5 Article Real-world Effectiveness and Safety of Vedolizumab for the Treatment of Inflammatory Bowel Disease: The Scottish Vedolizumab Cohort. 2019

Plevris, N / Chuah, C S / Allen, R M / Arnott, I D / Brennan, P N / Chaudhary, S / Churchhouse, A M D / Din, S / Donoghue, E / Gaya, D R / Groome, M / Jafferbhoy, H M / Jenkinson, P W / Lam, W L / Lyons, M / Macdonald, J C / MacMaster, M / Mowat, C / Naismith, G D / Potts, L F / Saffouri, E / Seenan, J P / Sengupta, A / Shasi, P / Sutherland, D I / Todd, J A / Veryan, J / Watson, A J M / Watts, D A / Jones, G R / Lees, C W. ·The Edinburgh IBD Unit, Western General Hospital, Edinburgh, UK. · Department of Gastroenterology, Glasgow Royal Infirmary, Glasgow, UK. · Department of Gastroenterology, Ninewells Hospital, Dundee, UK. · Department of Gastroenterology, University Hospital Hairmyres, East Kilbride, UK. · Department of Gastroenterology, Victoria Hospital, Kirkcaldy, UK. · Department of Gastroenterology, Forth Valley Royal Hospital, Larbert, UK. · Department of Colorectal Surgery, Raigmore Hospital, Inverness, UK. · Department of Gastroenterology, Queen Elizabeth University Hospital, Glasgow, UK. · Department of Gastroenterology, Royal Alexandra Hospital, Paisley, UK. · Department of Gastroenterology, Raigmore Hospital, Inverness, UK. ·J Crohns Colitis · Pubmed #30768123.

ABSTRACT: BACKGROUND & AIMS: Vedolizumab is an anti-a4b7 monoclonal antibody that is licensed for the treatment of moderate to severe Crohn's disease and ulcerative colitis. The aims of this study were to establish the real-world effectiveness and safety of vedolizumab for the treatment of inflammatory bowel disease. METHODS: This was a retrospective study involving seven NHS health boards in Scotland between June 2015 and November 2017. Inclusion criteria included: a diagnosis of ulcerative colitis or Crohn's disease with objective evidence of active inflammation at baseline (Harvey-Bradshaw Index[HBI] ≥5/Partial Mayo ≥2 plus C-reactive protein [CRP] >5 mg/L or faecal calprotectin ≥250 µg/g or inflammation on endoscopy/magnetic resonance imaging [MRI]); completion of induction; and at least one clinical follow-up by 12 months. Kaplan-Meier survival analysis was used to establish 12-month cumulative rates of clinical remission, mucosal healing, and deep remission [clinical remission plus mucosal healing]. Rates of serious adverse events were described quantitatively. RESULTS: Our cohort consisted of 180 patients with ulcerative colitis and 260 with Crohn's disease. Combined median follow-up was 52 weeks (interquartile range [IQR] 26-52 weeks). In ulcerative colitis, 12-month cumulative rates of clinical remission, mucosal healing, and deep remission were 57.4%, 47.3%, and 38.5%, respectively. In Crohn's disease, 12-month cumulative rates of clinical remission, mucosal healing, and deep remission were 58.4%, 38.9%, and 28.3% respectively. The serious adverse event rate was 15.6 per 100 patient-years of follow-up. CONCLUSIONS: Vedolizumab is a safe and effective treatment for achieving both clinical remission and mucosal healing in ulcerative colitis and Crohn's disease.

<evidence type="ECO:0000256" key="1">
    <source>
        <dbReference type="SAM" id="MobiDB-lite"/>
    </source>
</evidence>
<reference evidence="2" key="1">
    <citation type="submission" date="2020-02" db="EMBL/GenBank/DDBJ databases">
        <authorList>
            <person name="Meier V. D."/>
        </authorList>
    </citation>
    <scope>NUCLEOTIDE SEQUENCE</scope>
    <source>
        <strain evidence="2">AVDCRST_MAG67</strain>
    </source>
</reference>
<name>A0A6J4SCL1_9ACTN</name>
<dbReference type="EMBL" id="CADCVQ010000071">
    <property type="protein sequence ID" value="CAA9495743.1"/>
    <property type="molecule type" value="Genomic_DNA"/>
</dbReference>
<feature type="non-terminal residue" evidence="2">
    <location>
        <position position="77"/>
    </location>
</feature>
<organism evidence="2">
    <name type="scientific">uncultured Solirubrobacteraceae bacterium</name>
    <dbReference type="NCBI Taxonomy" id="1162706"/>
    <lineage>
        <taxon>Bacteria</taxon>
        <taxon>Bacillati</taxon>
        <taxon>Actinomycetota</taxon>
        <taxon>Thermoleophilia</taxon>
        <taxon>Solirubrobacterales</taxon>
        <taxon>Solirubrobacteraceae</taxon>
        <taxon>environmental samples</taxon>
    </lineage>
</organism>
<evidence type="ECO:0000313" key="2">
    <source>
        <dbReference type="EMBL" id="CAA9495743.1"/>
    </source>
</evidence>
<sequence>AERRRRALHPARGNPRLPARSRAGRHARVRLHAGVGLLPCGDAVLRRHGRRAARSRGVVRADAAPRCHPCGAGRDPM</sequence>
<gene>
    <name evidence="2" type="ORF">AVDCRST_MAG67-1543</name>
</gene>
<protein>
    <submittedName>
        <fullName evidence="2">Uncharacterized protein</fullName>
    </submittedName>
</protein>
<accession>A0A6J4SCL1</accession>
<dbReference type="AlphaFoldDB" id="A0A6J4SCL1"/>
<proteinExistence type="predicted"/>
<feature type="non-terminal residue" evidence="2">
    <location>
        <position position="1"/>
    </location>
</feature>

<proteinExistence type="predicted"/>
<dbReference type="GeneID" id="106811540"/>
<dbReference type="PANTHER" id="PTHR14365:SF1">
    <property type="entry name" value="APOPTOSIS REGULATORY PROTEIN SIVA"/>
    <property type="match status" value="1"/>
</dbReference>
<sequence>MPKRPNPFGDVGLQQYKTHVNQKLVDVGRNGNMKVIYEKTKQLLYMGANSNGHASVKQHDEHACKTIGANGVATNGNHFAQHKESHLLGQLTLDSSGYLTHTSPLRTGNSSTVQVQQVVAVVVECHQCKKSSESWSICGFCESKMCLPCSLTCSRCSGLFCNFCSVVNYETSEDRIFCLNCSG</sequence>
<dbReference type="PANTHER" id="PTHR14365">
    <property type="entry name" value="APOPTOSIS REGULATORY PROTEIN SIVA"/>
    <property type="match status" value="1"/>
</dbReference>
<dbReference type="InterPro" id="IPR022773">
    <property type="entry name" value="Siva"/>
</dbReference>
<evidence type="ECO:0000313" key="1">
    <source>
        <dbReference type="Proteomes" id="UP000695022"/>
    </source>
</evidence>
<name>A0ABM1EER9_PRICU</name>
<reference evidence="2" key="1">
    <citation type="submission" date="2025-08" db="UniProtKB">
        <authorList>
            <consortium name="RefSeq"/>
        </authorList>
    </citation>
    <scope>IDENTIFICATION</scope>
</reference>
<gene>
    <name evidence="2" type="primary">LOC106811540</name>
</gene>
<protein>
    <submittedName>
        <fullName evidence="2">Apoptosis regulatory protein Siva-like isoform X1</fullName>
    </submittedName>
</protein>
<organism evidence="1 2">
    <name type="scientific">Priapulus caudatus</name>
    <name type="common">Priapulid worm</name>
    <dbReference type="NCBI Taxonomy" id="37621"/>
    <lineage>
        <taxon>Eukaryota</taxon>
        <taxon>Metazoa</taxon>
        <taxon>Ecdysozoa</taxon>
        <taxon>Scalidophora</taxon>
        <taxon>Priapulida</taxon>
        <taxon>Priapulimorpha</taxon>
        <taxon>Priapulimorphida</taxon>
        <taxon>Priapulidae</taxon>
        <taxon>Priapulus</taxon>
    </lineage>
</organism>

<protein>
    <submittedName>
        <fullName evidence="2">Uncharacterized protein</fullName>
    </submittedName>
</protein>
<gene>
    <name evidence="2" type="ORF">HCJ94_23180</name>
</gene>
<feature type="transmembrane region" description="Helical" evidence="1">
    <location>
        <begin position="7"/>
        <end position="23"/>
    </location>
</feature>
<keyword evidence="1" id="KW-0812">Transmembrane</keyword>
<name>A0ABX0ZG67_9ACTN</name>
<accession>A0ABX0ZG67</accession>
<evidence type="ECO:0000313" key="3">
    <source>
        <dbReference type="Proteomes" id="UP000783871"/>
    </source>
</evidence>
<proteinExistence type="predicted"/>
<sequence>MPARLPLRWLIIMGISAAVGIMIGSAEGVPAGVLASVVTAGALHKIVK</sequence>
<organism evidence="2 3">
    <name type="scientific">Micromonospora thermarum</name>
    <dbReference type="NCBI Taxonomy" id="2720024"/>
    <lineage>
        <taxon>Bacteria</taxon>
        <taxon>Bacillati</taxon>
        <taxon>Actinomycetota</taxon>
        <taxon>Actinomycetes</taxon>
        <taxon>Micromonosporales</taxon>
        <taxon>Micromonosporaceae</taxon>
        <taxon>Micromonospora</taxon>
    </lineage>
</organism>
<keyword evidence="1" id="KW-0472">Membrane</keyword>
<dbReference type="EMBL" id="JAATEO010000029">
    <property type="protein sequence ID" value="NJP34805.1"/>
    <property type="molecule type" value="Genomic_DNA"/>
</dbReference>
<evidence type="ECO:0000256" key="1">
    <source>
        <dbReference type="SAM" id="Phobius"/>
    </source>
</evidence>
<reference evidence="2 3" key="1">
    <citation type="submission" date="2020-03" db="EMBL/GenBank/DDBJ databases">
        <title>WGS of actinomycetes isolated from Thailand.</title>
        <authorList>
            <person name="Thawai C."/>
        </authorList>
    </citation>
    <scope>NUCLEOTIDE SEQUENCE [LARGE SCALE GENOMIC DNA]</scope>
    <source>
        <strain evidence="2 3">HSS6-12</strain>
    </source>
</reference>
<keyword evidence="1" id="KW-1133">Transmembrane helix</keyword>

6 Article Faecal Calprotectin and Magnetic Resonance Enterography in Ileal Crohn's Disease: Correlations Between Disease Activity and Long-Term Follow-Up. 2019

Jones, G R / Fascì-Spurio, F / Kennedy, N A / Plevris, N / Jenkinson, P / Lyons, M / Wong, L / MacLean, P / Glancy, S / Lees, C W. ·Western General Hospital, Gastrointestinal Unit, Edinburgh, UK. · University of Edinburgh, Gastrointestinal Unit, Centre for Genomic and Experimental Medicine, Edinburgh, UK. · Sapienza University, Gastroenterology Unit, Rome, Italy. · Western General Hospital, Department of Radiology, Edinburgh, UK. ·J Crohns Colitis · Pubmed #30452618.